Time Clause Addendum scenario

Realtor® Legal Tip - Here's a simple "Time Clause" Addendum refresher.

Hypothetical: Suppose the Buyer makes an offer subject to the sale of her current home. The Seller counters with the Option to Keep House on Market Time Clause addendum. The Buyer accepts. A couple weeks go by and the Seller receives a back-up offer from another buyer. The Seller notifies the first Buyer that a back-up offer has been accepted.

What are the first Buyer's rights and obligations at this point?

Answer: In this situation, the Buyer has two choices and will have to make a decision. The Buyer can either: (1) agree in writing to remove the agreed upon contract contingencies according to section 1.2 of the Time Clause addendum, or (2) decide not to remove the contingencies and allow the REPC to automatically become canceled.

One thing to note is that if the Buyer selects option 1 above, the Buyer is taking a risk. If he does not close the transaction (even without selling his current home), he would likely be in breach of contract. Then, if the F&A and Due Diligence Conditions were also removed from the REPC as part of section 1.2 of Time Clause Addendum, the Buyer takes on even more risk by choosing to move forward by not having the benefit of those contingencies. Buyers in this situation will need to talk this through with their agent to determine what the best decision is for them.

*Note - the UAR recently released a Seller Notice to Buyer of Accepted Offer form so be sure to check that out and understand when to use it.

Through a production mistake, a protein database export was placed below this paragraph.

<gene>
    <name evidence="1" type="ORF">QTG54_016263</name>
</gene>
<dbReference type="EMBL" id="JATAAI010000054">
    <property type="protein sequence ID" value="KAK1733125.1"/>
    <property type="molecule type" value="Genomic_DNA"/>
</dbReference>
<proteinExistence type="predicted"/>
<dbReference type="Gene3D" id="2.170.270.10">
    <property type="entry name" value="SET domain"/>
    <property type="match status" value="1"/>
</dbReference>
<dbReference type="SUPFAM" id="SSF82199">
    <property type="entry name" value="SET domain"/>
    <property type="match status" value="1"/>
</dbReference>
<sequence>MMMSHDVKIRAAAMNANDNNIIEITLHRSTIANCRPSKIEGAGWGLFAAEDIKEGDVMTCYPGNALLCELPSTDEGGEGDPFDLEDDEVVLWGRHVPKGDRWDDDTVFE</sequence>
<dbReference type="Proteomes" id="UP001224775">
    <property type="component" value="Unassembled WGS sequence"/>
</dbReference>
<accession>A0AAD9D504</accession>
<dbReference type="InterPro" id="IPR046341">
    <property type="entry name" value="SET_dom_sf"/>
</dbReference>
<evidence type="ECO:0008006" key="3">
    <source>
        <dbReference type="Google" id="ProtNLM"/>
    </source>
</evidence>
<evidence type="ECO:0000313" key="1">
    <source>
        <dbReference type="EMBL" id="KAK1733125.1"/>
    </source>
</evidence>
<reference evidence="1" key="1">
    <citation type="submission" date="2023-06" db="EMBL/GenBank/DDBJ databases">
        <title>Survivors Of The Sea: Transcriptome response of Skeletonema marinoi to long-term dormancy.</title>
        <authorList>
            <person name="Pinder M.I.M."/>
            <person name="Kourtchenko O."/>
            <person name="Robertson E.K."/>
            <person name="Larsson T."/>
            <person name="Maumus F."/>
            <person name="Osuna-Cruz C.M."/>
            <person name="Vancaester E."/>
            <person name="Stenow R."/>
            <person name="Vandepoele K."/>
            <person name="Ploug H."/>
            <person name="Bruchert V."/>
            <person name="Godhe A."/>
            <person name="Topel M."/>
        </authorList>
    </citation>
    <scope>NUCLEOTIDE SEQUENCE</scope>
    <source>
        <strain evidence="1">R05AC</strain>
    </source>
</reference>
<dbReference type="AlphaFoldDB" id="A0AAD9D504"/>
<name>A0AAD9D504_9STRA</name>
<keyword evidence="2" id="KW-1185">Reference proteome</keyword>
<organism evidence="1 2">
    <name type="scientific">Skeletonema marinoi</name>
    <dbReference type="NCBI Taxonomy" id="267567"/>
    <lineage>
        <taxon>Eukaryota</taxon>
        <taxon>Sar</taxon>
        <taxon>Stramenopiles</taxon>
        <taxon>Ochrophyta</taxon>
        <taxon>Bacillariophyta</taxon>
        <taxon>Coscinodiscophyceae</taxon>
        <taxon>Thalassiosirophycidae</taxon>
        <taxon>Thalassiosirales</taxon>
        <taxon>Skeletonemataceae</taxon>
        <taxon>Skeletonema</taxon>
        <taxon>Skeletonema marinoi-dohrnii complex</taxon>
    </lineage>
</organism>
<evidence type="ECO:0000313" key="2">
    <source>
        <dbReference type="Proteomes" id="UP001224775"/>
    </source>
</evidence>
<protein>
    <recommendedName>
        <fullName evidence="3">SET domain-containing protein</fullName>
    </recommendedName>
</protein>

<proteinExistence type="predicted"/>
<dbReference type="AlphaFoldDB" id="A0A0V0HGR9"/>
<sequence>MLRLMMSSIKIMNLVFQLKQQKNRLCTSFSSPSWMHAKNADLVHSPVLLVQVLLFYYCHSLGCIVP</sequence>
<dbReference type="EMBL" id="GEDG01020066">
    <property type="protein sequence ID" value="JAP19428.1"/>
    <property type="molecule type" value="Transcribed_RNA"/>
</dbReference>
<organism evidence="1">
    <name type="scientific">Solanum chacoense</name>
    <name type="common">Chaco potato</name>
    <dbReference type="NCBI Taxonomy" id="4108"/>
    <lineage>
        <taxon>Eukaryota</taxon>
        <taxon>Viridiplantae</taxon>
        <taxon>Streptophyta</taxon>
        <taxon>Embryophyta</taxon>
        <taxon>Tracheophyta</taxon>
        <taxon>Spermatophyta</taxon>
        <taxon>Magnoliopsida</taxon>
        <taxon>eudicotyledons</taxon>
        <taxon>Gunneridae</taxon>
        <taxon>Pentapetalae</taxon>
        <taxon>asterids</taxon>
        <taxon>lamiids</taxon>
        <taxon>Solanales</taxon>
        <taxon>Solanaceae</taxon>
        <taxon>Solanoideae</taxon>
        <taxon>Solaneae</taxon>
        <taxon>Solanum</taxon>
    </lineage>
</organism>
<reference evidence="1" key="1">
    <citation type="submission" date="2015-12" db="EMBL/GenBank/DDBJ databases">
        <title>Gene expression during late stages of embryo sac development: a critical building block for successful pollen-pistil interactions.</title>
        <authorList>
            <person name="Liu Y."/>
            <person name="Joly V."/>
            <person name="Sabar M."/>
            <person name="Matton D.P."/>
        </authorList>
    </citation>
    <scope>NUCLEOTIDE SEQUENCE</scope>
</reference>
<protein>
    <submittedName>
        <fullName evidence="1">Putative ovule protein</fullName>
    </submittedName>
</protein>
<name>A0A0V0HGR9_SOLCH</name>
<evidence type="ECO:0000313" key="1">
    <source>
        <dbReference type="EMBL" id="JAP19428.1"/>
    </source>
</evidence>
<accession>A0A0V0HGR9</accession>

Courtesy of Curtis Bullock

CEO Salt Lake Board of Realtors

ADDITIONAL INFO:

Realtor® Legal Tip - I've seen the Time Clause addendum and how it works get all messed up a few times lately so here's a quick refresher. There are tons of contingent offers right now so understanding the technical aspects of this form is crucial to successfully representing your clients.
Quick fact scenario - Suppose Buyer #1 and Seller are under contract with a Time Clause and Subject to Sale of Buyer's Property contingency. Seller receives a back-up offer from Buyer #2 a few days later that is a cash offer and significantly better than Buyer #1's offer.
What does the Time Clause allow the Seller to do at this point? Can the Seller simply kick out Buyer #1?
Assuming the standard UAR forms are being used here, the Seller does NOT have the ability to kick out Buyer #1. Whether Buyer #1 cancels the REPC is entirely up to Buyer #1.
Section 1.1 of the Time Clause requires the Seller to notify Buyer #1 in WRITING within a certain agreed upon amount of time that Seller has received a back-up offer. Does an email or text suffice? NO - it must be in writing. When giving this Notice, PLEASE use the Seller Notice to Buyer of Accepted Offer (Time Clause) form. Once that happens, the clock starts ticking and the Buyer has a certain amount of time to remove their contract contingencies in writing.
  1. How much time does the Buyer have to remove the contingencies? It depends on how section 1.2 of the Time Clause is filled out. Typically there is 24-72 hours.
  2. What contingencies does the Buyer have to remove from the REPC? It depends on how section 1.2 of the Time Clause is filled out. It could be the Subject to Sale of Buyer's Property, Due Diligence, F&A, or any combination of these contingencies.
  3. How should the Buyer remove the contingencies?As long as the Notice is in writing, signed by the Buyer, and received (See section 18 of the REPC) you are good to go.
  4. Does Buyer #1 have to provide financial proof they can perform with the contingencies removed? No, unless that was previously agreed to in the REPC. However, it would be a professional courtesy if you have a letter from a lender or a financial statement that you could send the listing agent to help alleviate any concerns the Seller may have. 
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